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American Indians embraced their culture and community through celebration on campus last week.

The Nizhoni Days Honoring Our Alumni Pow Wow, which took place at Johnson Field, is the culmination of a weeklong event, Nizhoni Days, to celebrate American Indian culture.



The events ran parallel to the Gathering of Nations, during which American Indians come to participate in cultural sharing as well as compete in dancing and drum competitions and pageants.
Irene Edwards, a Southern dancer who danced in Nizhoni Days, said she dances to feel more connected to her childhood growing up in Pawnee, Okla.

“When I’m out there dancing I know who I am,” she said “I’m Pawnee, I’m Cheyenne and that’s who I am. My ‘Indian-ness’ fills back up and I’m back to being Indian.”

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By Britney King
Irene Edwards poses for a portrait at the Nizhoni Days Honoring Our Alumni Pow Wow Sunday on Johnson Field. Edwards is from Pawnee, Oklahoma and is part of the Pawnee Cheyenne tribe.

Kiva Club President Makhpiya Black Elk said Nizhoni Days has run on and off for 57 years. He said the event is sponsored by many organizations, both native and non-native, in an effort to create a more affordable alternative to the Gathering of Nations.

“By the time you pay for parking, to get in and then to buy something to eat, how much money did you just spend?” he said. “It’s really beautiful that it creates community, but what’s not good about it is how much you charge the people.”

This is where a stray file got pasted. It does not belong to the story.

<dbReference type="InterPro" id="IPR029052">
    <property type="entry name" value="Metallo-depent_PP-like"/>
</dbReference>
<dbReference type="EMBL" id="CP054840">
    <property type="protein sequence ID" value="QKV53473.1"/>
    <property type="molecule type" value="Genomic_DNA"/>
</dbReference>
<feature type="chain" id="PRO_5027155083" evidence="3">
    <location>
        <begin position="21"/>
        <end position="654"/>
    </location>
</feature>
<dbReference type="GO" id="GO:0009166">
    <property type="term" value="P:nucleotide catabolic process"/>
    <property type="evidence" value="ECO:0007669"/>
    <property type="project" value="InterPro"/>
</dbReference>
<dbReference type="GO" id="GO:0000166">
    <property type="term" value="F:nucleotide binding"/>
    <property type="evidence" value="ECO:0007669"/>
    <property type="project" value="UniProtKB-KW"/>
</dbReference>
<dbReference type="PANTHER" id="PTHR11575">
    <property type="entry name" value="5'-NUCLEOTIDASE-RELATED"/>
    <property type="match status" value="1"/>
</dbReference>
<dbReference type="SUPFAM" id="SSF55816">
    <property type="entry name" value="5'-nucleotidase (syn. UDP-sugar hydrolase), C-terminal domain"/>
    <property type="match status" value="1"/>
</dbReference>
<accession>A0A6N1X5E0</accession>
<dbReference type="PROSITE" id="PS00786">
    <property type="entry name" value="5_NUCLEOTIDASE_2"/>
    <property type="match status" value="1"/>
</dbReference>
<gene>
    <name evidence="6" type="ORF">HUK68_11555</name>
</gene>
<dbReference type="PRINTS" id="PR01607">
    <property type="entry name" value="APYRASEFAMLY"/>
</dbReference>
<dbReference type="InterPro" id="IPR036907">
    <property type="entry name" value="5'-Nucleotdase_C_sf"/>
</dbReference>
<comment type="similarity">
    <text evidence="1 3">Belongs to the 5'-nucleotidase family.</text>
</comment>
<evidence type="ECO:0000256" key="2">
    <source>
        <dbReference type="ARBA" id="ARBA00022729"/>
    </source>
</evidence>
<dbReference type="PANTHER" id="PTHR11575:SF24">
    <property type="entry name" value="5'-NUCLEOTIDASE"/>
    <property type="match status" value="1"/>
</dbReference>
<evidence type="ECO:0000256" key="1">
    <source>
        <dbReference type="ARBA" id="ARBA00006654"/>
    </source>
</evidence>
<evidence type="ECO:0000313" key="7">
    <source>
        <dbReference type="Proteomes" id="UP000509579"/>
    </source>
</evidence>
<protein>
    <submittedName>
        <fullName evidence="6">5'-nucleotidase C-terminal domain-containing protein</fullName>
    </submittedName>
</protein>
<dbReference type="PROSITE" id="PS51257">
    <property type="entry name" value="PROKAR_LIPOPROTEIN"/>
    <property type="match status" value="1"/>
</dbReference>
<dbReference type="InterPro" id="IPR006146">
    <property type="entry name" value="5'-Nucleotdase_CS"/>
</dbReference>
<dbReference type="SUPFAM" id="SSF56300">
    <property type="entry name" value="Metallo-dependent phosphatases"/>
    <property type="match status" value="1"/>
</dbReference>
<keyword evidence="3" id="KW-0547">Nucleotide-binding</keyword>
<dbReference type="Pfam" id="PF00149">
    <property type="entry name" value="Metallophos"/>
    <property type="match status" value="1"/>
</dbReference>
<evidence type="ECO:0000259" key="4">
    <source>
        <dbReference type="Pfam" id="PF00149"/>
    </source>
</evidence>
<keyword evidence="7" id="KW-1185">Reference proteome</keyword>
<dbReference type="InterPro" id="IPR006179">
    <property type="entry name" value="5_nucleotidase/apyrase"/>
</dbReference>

Michelle Sanderson, an American Indian dancer from Canada, said she started dancing at 13 when her mother encouraged her to dance in a jingle dress. She said a jingle dress is a dress with cone-shaped metal sewn to the fabric. The cones hit one another to create a sound of hollow aluminum cans banging together.

Sanderson said that when she attends powwows she feels more comfortable and connected to something bigger than herself, which for her is a global community of native people.

“We have our own places that you can totally be your own self at,” she said. “There’s a certain understanding of the way we talk and the jokes we tell. These are one of the safe spaces for aboriginal people in general, so when I come here I feel uplifted to be in a place that’s so supporting of me and affirming.”

She said the jingle dress has a deeper meaning, and that it was meant to heal illnesses that were the result of contact with Europeans. She said a popular dance called the Fancy Dance was invented by Native Americans who went on tours to Europe as a way to entertain and earn money for those who performed it.

“It really hit it off,” she said. “Indian people really like it because it’s so fantastic and fast and even now it’s one of the greatest attractions.”

Sanderson said every piece of her dance outfit has a purpose. She said the matching beaded leggings and earrings make her outfit stand out.

“It’s somewhat a competition to see who has the nicest bead work and it says something about the worth of a woman when you can sit there long enough to create something so beautiful,” she said. “It shows how you’re able to take that patience and put that on a family.”

Edwards said the leggings she wears can cost up to $1,000 if they are not handmade.

Edwards said she enjoys dancing because it gives her the opportunity to reflect on and appreciate her surroundings.

“We dance in a way that is graceful and we dance on this Earth and we have a prayer,” she said. “It’s kind of like a prayer when we’re dancing; you’re expressing a prayer while you’re dancing.”